Despite the Obama administration's attempts to move on, voters are not yet ready to let the Internal Revenue Service off the hook.
Obama's approval rating has taken a hit in the wake of "scandal week," dropping from 48 to 45% since May 1, and his disapproval rating has risen from 45 to 49%, according to a Quinnipiac University poll. Of the three major scandals — the handling of Benghazi, the Justice Department's Associated Press records seizure, and the IRS' targeting of conservative political groups — an overwhelming majority of Republicans (88%), Independents (78%) and Democrats (63%) support an independent investigation into the IRS issue.
On Benghazi, a plurality of voters (43-32%) believe that "congressional criticism of the Obama administration's handling of the terrorist attack in Libya is 'just politics." There also appears to be little interest in the AP scandal, with a mere 15% believing it to be the most important of the three — as apposed to 44% for the IRS scandal and 24% for Benghazi.
Does this spell trouble for Obama in the 2014 midterm elections?
One could easily make that argument based on the nation's' waning trust in the administration. Voters have long been accustomed to political bickering and infighting, yet remain largely secure in their belief that federal government agencies like the IRS are non-partisan. These scandals — particularly that of the IRS — have eroded the trust in government, whether or not Republicans look to exploit it politically.
In fact, the poll cites that "Americans are divided 49-47% on whether Obama is honest and trustworthy, down from 58-37%, the last time Quinnipiac University asked the question September 1, 2011." This could be especially damning for the administration because the issue of trust is relatively non-partisan. If the public loses the foundational trust that the American government puts its job of serving citizens ahead of partisan politics, it could spell disaster, no matter what party is in question.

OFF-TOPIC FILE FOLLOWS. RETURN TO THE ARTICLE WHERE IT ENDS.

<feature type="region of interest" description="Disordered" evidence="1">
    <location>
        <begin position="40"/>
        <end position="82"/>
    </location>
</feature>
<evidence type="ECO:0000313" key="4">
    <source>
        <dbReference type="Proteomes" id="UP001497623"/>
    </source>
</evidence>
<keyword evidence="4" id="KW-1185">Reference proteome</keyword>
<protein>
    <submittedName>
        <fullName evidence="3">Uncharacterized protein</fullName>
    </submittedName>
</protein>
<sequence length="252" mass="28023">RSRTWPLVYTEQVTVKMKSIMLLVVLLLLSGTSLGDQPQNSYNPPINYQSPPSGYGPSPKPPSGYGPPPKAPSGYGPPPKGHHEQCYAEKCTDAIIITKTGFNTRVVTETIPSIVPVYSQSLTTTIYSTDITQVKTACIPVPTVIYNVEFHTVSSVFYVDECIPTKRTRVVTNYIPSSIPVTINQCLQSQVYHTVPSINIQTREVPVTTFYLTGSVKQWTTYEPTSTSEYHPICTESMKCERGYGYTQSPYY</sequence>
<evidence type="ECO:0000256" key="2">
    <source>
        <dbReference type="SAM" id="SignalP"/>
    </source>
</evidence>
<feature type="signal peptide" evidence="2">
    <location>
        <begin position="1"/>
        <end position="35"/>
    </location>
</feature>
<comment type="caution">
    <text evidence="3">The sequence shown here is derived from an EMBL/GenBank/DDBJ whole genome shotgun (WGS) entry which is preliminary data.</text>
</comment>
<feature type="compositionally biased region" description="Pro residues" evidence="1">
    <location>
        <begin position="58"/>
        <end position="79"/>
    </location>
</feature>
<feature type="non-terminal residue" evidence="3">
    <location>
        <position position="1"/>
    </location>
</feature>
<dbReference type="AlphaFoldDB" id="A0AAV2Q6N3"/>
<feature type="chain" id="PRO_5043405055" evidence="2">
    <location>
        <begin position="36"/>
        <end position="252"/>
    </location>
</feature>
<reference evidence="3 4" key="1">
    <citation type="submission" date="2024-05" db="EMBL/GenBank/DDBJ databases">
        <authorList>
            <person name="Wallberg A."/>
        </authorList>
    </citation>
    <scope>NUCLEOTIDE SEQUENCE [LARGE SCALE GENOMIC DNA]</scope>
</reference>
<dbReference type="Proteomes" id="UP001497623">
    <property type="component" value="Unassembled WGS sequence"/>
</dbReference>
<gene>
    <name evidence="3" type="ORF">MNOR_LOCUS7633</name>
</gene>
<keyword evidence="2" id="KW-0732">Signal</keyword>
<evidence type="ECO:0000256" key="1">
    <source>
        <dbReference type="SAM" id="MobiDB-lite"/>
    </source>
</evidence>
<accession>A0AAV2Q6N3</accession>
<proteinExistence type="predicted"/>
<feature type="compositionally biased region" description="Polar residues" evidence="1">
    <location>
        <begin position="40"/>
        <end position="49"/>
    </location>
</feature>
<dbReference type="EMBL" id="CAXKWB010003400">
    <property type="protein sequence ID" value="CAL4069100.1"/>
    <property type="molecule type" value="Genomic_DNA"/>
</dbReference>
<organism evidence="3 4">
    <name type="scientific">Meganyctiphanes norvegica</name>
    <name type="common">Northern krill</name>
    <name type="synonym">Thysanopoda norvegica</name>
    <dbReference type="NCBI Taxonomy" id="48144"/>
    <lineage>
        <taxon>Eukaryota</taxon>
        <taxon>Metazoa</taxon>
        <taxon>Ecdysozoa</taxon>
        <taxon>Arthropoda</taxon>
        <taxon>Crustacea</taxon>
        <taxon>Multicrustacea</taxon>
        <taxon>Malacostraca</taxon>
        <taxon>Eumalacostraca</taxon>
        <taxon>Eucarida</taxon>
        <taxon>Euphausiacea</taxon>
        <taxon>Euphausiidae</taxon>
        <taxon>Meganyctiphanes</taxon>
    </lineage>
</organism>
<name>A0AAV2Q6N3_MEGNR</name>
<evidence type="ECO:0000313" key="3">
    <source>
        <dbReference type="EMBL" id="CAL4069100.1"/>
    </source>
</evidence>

As a caveat, the Quinnipiac poll is not the only one out there. The Gallup Daily Tracker contrasts with the Quinnipiac findings, showing Obama's approval rating largely unchanged through the duration of the scandals. Nonetheless, it would be a heavy dose of wishful thinking to believe that the administration has survived these scandals unscathed, particularly in regards to its trustworthiness — the Gallup poll is strictly approve/disapprove, lacking the detail of Quinnipiac.
Obama's survival on these issues will require more than the usual speech laying out his position against his critics and cannot be blamed on Republicans. It will require a restoration of public trust in the government's ability to — um — govern. The perception (whether or not the facts back it up) of a government that uses its various branches and agencies to manipulate and control the population is a scary and powerful one. Obama should not take it lightly or else it could mean serious losses for Democrats in 2014 and ultimately 2016.